Good communication is an integral part of any team sport, but none more so than in eSports, particularly the game of Overwatch. As the University of Utah’s Overwatch team prepares for their first match of the season next week, coach Joe Johnson said improving team communication is key.
“It’s just communication. The mechanics are there,” said Johnson when asked what his team needs to improve on as they begin to play in the Tespa Collegiate Overwatch tournament. “It takes time playing with your teammates, learning to trust them. It’s really important to have good communication to be able to rotate to the right area effectively. That just comes with time.”
In Overwatch, there are 25 unique playable characters whose abilities range from swinging a massive hammer and shooting arrows to healing teammates and shooting icicle shards. With two teams of six different characters, there is an almost unlimited number of scenarios a team might face in a given game. Because of this, Overwatch teams need to be able to communicate effectively and constantly throughout the entirety of each match, calling out locations of enemy players or coordinating complementary abilities with teammates.
To improve their team communication, the U’s Overwatch team meets every Thursday night to review footage of their previous scrimmages and games. The eight members of the team gather around a huge monitor where Johnson plays the film, pausing it every few seconds to break down what the team did right and wrong.
“You guys don’t really help each other in fights,” Johnson told the team. “Someone will call out a target and someone else will call out a target, each one will go their separate ways expecting the other person to help you and then you’ll both die. Those are the only reasons you guys are losing these fights. They’re not better than you mechanically.”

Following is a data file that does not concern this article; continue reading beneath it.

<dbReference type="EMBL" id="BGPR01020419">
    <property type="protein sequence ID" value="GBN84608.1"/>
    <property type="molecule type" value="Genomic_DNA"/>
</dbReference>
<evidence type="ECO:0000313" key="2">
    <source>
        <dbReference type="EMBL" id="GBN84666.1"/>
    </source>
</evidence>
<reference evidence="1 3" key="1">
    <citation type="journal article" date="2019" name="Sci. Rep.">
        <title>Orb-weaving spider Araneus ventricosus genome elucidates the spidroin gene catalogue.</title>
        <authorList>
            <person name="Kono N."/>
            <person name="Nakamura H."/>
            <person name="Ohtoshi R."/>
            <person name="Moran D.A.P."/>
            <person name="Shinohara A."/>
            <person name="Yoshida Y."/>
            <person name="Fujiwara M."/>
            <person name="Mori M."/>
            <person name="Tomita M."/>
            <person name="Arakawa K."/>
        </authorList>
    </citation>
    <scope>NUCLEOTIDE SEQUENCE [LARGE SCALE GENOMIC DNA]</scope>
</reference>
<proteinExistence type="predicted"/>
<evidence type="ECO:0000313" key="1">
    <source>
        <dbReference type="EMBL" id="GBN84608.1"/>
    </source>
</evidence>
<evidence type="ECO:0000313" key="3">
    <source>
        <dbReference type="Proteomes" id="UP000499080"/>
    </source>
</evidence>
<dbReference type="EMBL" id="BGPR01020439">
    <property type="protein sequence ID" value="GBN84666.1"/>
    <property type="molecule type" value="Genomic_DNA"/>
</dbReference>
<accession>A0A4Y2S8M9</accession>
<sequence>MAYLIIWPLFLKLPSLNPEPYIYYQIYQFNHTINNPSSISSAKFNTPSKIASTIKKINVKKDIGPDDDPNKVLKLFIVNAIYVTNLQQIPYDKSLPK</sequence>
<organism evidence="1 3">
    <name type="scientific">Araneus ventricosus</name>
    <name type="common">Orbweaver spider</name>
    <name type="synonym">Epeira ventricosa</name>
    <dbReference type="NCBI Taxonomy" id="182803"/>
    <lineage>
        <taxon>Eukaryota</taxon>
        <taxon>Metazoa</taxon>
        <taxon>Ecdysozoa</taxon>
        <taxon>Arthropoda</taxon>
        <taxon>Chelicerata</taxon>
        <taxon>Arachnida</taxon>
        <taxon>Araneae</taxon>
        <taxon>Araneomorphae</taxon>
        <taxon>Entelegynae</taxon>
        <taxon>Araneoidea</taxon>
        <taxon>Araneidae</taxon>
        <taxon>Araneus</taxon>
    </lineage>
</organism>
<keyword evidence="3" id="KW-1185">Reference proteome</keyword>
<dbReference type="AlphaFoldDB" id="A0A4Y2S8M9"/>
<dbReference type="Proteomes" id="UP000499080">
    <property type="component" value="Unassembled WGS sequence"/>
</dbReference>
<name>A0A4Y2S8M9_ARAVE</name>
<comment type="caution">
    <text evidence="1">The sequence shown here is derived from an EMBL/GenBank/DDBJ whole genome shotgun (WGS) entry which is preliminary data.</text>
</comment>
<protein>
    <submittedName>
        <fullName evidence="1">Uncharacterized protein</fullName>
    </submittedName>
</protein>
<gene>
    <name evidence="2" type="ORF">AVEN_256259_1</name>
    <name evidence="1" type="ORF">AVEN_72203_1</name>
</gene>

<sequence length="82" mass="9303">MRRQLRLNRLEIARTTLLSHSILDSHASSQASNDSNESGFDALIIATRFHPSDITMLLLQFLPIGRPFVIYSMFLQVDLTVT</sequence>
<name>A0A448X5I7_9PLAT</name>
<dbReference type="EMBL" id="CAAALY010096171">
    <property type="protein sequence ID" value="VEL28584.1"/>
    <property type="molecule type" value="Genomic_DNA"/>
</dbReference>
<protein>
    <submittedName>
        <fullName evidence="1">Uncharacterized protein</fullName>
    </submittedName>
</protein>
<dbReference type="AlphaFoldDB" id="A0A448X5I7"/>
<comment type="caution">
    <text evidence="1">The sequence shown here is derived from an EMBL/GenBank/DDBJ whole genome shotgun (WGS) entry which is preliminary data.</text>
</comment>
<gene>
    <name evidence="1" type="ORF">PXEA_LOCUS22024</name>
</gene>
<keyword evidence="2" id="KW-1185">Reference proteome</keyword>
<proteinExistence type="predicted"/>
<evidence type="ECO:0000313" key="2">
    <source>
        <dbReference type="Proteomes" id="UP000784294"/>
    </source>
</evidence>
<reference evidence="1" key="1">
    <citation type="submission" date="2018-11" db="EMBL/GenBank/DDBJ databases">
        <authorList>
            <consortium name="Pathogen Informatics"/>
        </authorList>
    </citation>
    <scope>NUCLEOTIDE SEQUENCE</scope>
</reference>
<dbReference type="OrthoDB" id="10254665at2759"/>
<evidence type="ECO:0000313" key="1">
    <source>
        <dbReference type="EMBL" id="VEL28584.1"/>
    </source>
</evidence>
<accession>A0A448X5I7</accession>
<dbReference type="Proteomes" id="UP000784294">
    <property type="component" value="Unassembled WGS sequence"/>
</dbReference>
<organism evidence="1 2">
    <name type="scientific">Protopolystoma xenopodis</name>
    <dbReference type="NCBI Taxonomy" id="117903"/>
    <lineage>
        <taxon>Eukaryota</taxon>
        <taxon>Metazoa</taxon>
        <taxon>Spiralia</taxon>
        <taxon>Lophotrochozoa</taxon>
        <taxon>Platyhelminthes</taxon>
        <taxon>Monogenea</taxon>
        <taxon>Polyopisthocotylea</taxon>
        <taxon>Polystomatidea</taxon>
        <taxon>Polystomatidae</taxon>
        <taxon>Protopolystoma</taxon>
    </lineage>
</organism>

Cian Smyth, who plays the flex-support role for the team, agrees that communication is the number one thing they need to work on. “The individual skill is there. It’s a lot of new players and a lot of new players who haven’t played in a competitive environment before… when you’re playing with an actual team, there’s a lot more communication that needs to be done,” he said.
Smyth, a sophomore studying computer science with an emphasis on entertainment arts and engineering, was on the Overwatch team sponsored by the U’s Crimson Gaming Club last year. Since the team is now sponsored by the EAE department, the players will be held to higher standards than they were last year.
“VOD (film) reviews and practice are more rigorous and more scheduled,” said Smyth. “Obviously playing for Crimson Gaming, it was still a club thing. But playing under the University’s banner, with a scholarship, it’s a lot different. It’s not like, oh yeah I’m going to go out to dinner and miss practice.”
The team feels confident that they can do well in the tournament if they can quickly learn to play as a unit. If not, they’ll be at a big disadvantage.
“We’re going to be competing against some other collegiate teams that have been together for a few years so we’ve got a long way to go,” said Johnson.